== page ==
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dc.contributor.authorDavis, Adriana April
dc.date.accessioned2019-05-06T17:15:44Z
dc.date.available2019-05-06T17:15:44Z
dc.date.issued2019
dc.identifier.urihttp://hdl.handle.net/10294/8774
dc.descriptionA Thesis Submitted in Partial Fulfillment of the Requirements for the Degree of Bachelor of Science (Honours) in Psychology, University of Regina. 47 p.en_US
dc.description.abstractGuilt is a behaviour-focused emotion often associated with interpersonal transgressions that generally produce a reparative response (i.e., apologizing). Accessibility and automaticity of coping strategies and guilt reduction interventions often depend on whether guilt is presented as a state or a trait. Self-Compassion may be a tool for reducing the negative effects of guilt, however little research exists on the effects of state guilt on one's self-compassion. To assess the potential impact of state guilt on state self-compassion and self-criticism, 55 first- and second-year psychology students from the University of Regina Participant Pool completed the trait Self-Compassion Scale (SCS) and the Levels of Self-Criticism Scale (LOSC) before being randomly assigned to either guilt induction (n = 29) or no guilt induction (n = 26) conditions. After completing an autobiographical recall task that served as the guilt induction, all participants completed the LOSC a second time. The effectiveness of the guilt induction task was measured using a manipulation check. I predicted that state self-compassion would be higher and that self-criticism would be lower when guilt is induced for those higher in trait self-compassion. Guilt did not influence state self-compassion depending on one's level of trait self-compassion. However, as in previous studies, individuals higher in trait self-compassion were lower in self-criticism. A possible contributor to the absence of differences between the guilt induction and no guilt induction conditions may have been a result of small sample size and an ineffective guilt induction task since participants frequently reported feelings of regret and disappointment more than guilt.en_US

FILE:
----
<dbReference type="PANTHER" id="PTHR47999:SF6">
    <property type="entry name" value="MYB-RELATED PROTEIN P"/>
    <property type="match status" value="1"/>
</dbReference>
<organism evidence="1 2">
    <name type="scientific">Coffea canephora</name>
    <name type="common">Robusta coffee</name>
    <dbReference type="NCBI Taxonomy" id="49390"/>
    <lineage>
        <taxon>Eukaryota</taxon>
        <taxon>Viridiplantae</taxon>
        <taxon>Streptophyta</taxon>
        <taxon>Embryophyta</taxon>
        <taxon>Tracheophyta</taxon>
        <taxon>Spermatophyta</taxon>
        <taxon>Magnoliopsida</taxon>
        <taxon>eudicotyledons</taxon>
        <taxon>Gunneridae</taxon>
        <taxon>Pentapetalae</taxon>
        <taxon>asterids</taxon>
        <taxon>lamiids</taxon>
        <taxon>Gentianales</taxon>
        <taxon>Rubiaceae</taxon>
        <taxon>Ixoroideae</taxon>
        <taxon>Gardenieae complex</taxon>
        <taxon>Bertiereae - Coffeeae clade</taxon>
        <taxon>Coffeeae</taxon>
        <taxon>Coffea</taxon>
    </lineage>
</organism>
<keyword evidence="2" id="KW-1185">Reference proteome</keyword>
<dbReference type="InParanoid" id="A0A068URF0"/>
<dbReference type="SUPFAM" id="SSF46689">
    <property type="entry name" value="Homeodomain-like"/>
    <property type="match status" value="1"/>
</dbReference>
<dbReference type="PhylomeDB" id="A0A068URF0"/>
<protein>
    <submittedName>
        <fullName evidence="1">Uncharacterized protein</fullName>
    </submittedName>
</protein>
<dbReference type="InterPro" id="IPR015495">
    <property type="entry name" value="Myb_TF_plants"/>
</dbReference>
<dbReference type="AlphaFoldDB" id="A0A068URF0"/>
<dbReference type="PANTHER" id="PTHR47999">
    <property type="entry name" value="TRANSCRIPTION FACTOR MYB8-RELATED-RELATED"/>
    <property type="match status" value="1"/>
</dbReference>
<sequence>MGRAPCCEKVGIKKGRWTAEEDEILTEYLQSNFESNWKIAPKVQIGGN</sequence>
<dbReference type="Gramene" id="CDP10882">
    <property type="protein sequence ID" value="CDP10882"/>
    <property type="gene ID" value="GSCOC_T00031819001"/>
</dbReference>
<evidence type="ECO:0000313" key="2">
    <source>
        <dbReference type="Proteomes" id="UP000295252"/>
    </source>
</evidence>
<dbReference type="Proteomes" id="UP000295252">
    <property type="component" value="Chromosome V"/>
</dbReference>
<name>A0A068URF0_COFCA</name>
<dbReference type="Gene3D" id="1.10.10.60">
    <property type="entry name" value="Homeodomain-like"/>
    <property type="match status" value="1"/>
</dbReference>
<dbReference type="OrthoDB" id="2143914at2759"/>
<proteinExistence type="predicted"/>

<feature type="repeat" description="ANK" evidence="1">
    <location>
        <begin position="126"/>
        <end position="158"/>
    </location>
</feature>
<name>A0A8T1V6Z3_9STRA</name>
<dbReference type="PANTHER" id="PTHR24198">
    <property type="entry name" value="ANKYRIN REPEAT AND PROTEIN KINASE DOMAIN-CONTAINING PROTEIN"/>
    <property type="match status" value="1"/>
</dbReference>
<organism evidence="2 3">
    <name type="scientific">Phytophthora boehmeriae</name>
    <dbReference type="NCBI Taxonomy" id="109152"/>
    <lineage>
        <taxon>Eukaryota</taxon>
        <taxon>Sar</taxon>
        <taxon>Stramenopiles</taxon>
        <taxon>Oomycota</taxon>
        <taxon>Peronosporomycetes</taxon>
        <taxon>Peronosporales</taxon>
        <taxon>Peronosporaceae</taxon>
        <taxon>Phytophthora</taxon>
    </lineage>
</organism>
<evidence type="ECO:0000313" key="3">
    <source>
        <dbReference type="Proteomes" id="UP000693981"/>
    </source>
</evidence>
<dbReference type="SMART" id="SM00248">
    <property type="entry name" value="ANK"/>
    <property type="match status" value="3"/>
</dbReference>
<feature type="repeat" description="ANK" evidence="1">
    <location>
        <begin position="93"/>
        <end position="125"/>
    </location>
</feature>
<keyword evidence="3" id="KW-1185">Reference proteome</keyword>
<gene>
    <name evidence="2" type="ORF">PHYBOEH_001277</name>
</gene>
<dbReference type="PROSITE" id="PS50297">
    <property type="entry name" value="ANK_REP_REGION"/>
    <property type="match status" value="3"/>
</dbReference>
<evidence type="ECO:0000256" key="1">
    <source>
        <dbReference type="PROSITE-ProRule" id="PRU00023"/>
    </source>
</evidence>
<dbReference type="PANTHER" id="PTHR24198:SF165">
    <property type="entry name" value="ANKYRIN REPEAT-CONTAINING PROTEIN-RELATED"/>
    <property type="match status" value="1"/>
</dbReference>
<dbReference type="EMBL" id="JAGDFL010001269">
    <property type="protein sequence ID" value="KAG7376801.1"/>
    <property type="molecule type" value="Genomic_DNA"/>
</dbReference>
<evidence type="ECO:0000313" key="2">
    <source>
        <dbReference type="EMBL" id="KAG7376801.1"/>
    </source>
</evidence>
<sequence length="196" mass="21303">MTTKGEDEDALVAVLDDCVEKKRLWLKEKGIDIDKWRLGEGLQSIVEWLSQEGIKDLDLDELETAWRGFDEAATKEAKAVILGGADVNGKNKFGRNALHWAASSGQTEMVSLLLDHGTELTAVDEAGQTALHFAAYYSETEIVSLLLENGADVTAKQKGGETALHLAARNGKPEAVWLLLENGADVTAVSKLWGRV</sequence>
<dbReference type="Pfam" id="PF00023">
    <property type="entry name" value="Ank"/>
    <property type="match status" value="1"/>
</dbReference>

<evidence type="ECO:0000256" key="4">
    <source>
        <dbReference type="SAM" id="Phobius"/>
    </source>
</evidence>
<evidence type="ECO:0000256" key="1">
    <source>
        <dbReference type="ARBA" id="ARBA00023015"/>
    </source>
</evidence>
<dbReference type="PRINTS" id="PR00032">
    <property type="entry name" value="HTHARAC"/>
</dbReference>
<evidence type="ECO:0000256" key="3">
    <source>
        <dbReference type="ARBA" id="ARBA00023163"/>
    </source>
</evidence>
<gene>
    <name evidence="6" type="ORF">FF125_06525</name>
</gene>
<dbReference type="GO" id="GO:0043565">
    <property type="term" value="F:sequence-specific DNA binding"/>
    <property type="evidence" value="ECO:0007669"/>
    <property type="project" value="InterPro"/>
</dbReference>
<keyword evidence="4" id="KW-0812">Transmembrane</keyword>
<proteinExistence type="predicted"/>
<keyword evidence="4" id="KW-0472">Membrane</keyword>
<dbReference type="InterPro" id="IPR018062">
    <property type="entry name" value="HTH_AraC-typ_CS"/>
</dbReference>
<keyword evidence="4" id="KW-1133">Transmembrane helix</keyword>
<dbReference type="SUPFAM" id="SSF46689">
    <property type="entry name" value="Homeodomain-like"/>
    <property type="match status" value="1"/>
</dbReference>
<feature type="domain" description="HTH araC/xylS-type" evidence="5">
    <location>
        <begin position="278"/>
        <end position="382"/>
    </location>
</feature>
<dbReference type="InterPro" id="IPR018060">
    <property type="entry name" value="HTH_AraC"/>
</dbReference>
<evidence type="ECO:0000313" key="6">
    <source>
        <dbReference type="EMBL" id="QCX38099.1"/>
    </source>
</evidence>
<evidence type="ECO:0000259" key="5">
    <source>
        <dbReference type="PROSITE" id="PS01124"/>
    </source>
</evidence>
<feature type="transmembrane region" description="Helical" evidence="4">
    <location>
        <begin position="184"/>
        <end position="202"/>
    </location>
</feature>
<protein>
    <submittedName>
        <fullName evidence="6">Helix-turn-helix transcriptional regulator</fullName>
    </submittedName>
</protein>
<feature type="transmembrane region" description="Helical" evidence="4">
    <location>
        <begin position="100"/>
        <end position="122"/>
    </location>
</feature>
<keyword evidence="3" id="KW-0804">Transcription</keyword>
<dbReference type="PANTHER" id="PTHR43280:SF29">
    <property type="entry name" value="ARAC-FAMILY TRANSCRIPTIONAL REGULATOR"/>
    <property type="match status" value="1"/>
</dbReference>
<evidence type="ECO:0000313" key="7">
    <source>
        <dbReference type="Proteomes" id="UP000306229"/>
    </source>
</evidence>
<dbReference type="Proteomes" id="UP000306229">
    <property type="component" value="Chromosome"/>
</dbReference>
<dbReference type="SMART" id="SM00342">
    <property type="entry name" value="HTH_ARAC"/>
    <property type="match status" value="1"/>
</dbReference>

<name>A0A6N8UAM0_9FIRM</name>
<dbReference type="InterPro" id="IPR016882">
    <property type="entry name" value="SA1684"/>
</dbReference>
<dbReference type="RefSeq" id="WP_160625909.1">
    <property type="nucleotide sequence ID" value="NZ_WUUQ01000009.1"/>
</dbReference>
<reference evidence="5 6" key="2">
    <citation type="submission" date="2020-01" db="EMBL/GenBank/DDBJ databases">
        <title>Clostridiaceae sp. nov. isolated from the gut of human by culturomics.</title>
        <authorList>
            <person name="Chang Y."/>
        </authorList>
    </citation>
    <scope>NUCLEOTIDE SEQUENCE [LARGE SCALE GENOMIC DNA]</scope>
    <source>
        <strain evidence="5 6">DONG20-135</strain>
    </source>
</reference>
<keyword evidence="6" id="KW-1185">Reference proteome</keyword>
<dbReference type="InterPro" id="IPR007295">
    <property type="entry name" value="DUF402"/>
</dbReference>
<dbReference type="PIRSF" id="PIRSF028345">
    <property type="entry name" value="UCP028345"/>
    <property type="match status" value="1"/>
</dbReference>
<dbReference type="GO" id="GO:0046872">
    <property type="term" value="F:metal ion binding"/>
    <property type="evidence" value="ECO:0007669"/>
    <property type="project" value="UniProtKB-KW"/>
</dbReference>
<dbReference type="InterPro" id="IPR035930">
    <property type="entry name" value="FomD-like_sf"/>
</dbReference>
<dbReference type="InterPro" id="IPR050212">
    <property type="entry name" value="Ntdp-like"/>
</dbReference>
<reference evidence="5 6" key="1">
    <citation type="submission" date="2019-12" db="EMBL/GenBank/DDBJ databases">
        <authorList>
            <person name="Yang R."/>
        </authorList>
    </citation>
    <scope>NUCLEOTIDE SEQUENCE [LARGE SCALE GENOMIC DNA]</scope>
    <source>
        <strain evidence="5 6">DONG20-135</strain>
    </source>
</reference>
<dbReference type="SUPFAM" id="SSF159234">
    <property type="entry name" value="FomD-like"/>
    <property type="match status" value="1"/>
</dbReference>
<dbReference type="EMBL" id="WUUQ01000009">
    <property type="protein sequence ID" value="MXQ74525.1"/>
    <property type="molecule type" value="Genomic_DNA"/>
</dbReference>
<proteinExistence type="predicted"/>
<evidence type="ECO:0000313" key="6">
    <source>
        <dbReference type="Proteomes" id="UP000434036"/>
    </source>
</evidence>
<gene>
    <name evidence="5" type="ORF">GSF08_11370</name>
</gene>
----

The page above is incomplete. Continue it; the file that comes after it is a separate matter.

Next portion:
dc.language.isoenen_US
dc.publisherFaculty of Arts, University of Reginaen_US
dc.subjectGuilten_US
dc.subjectEmotion-focused therapyen_US
dc.subjectCompassion -- Psychological aspectsen_US
dc.subjectCriticism--Psychological aspectsen_US
dc.titleExploring the impact of induced guilt on self-reported self-compassion and self-criticismen_US
dc.title.alternativeImpact of induced guilt on self-compassionen_US
dc.typeThesisen_US
dc.description.authorstatusStudenten_US
dc.description.peerreviewnoen_US


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